Want a Higher Klout Score? Have a Baby.

October 31, 2011

Did you hear the millions of screams last week after Klout, the social media influence firm, changed its algorithm for measuring an individual’s influence based on their ability to drive action? It may not have been quite as loud as the screams from frustrated Netflix fans last month with a pricing change, but across the social media landscape it was piercing. If you missed it here is what happened. Klout updated its ranking formula in the spirit of making it more transparent and accurate. In doing so, the enhanced scoring system caused many Klout scores to plummet. So what, right? Well to the folks who follow this like people who live by their daily horoscope, it was a huge deal. Although Justin Bieber still ranks at/or near the top of Klout heap (top score is 100), many saw their influence ranking drop by 10-30 points in a day. For some the reality was too much to bear.

The change in Klout’s ranking system created much discussion not only about the anger and fatigue associated with the precipitous drop in scores, but moreover the validity of the entire Klout system. In a TechCrunch piece titled Nobody Gives a Damn About Your Klout Score http://tcrn.ch/shg5fU Alexia Tsotsis argues that the whole thing really doesn’t matter and it’s much ado about nothing. Like many, she tried Klout for the first time and still doesn’t get it. But looking at Twitter and the growing mob of peeps using the hashtag #OccupyKlout it clearly matters to a lot of people, many of whom had a visceral reaction to the change. If you listened closely you could hear “We’re not worthy” from all corners of the country.

I’m on the proverbial fence about this issue. On one hand, okay I get it – I see how a scoring mechanism might help advertisers, maybe even PR folk, determine who should get the special treatment due to their influence. But on the other hand – meh – really? When we look to bring on a new employee at Barokas would I check their Klout score? No. If I was dating would I decide who to spend Saturday night with based on their K-score? No. The reason for my cynicism: a newborn.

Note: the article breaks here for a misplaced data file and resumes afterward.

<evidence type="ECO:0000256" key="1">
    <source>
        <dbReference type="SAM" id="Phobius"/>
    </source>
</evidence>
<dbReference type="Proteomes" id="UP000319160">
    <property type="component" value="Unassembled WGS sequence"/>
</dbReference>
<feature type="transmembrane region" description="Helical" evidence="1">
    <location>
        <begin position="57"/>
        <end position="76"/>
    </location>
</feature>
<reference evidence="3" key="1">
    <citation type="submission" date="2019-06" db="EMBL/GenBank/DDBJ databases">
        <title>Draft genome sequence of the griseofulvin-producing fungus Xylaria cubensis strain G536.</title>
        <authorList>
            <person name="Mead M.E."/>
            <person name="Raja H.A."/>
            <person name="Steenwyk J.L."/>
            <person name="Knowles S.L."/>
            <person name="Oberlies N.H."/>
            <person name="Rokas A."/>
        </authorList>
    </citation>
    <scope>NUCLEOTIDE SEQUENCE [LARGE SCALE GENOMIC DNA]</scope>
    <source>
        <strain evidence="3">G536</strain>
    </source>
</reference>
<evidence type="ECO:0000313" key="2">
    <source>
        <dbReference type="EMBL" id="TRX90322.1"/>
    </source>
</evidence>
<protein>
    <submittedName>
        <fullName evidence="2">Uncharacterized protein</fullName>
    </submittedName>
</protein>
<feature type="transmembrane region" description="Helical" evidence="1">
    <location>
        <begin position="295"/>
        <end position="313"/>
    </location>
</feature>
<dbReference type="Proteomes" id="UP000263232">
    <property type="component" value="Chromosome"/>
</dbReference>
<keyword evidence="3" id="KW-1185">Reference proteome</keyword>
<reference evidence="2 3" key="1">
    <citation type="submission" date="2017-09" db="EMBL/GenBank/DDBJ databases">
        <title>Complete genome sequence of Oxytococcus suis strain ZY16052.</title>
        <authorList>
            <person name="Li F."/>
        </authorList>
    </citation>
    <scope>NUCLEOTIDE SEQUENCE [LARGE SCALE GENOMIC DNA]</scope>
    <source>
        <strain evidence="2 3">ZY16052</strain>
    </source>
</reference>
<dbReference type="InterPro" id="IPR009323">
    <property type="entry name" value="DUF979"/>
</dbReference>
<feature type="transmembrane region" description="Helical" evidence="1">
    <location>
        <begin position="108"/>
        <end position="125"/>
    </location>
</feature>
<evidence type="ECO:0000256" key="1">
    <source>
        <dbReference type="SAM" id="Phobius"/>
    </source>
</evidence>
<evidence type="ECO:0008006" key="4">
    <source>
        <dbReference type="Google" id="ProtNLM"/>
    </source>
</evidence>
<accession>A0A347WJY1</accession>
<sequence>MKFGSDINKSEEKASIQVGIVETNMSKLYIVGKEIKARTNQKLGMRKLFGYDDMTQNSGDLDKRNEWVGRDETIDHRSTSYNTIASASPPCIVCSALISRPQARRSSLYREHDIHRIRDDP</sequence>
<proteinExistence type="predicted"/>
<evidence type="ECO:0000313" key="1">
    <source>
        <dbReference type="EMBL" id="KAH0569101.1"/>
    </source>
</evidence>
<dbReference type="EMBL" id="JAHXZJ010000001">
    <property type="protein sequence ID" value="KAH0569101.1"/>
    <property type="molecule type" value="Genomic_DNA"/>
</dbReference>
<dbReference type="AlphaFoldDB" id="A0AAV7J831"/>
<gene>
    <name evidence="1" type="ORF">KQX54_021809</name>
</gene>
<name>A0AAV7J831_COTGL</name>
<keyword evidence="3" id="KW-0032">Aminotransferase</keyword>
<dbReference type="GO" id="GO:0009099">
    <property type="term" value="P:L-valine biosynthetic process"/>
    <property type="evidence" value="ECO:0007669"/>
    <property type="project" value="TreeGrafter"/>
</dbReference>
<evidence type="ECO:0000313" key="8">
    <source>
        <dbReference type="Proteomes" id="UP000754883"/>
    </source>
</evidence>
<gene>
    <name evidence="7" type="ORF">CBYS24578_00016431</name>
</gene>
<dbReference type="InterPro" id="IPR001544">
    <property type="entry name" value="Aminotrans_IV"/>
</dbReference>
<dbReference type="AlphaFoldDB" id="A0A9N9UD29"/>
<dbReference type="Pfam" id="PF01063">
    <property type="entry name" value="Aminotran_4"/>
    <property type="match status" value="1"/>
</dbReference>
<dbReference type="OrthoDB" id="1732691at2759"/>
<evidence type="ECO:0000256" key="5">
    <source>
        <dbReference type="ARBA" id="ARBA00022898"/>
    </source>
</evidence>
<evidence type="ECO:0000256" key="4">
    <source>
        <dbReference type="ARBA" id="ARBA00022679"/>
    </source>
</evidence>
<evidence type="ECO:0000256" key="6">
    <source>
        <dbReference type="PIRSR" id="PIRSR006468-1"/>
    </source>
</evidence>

I have a friend who works at a very big software company in Redmond, Washington who spends 90% of his waking hours driving social media “this and that” for said software company. In doing so, he’s amassed a large following on Twitter, a loyal audience to his blog, and of course a very respectable Klout score. But when last week’s change took place his score went from somewhere in the 70’s to somewhere in the 50’s. That was, however, until he posted pictures of his infant daughter on his Facebook page. Overnight his score rocketed back into the 70’s – and for a short time going over 80. So I have to wonder, was my friend suddenly – really – more of an influencer after posting the pics? Did he become more valuable as a credible source because he went from here-to-there on the Klout barometer? Hmmmmm.

Regardless of which side of the fence you fall on this issue one thing is for sure: this is only the beginning of this debate and Klout has set the benchmark, for now, on measuring one’s worthiness. Maybe I’ll even climb a few points based on this post. If not, I’ll gather up my kids for a quick photo – that’ll surely do the trick.

Still confused? Watch this.


One response to “Want a Higher Klout Score? Have a Baby.”

  1. liz says:

    I think the example with your friend is such a perfect one to illustrate the serious flaws in their algorithm. I wrote a post yesterday about Klout’s validity issue, and compared my 2 Twitter accounts side by side. With the new algorithm, my newish, barely-used, zero engagement, one tweet a day account has a higher Klout score than my main Twitter handle that has 38K tweets, gets tons of interaction, and has all my other SoMe accounts linked.

    What’s troubling is that some bloggers who work with PR are saying that firms are using Klout as a measuring stick.

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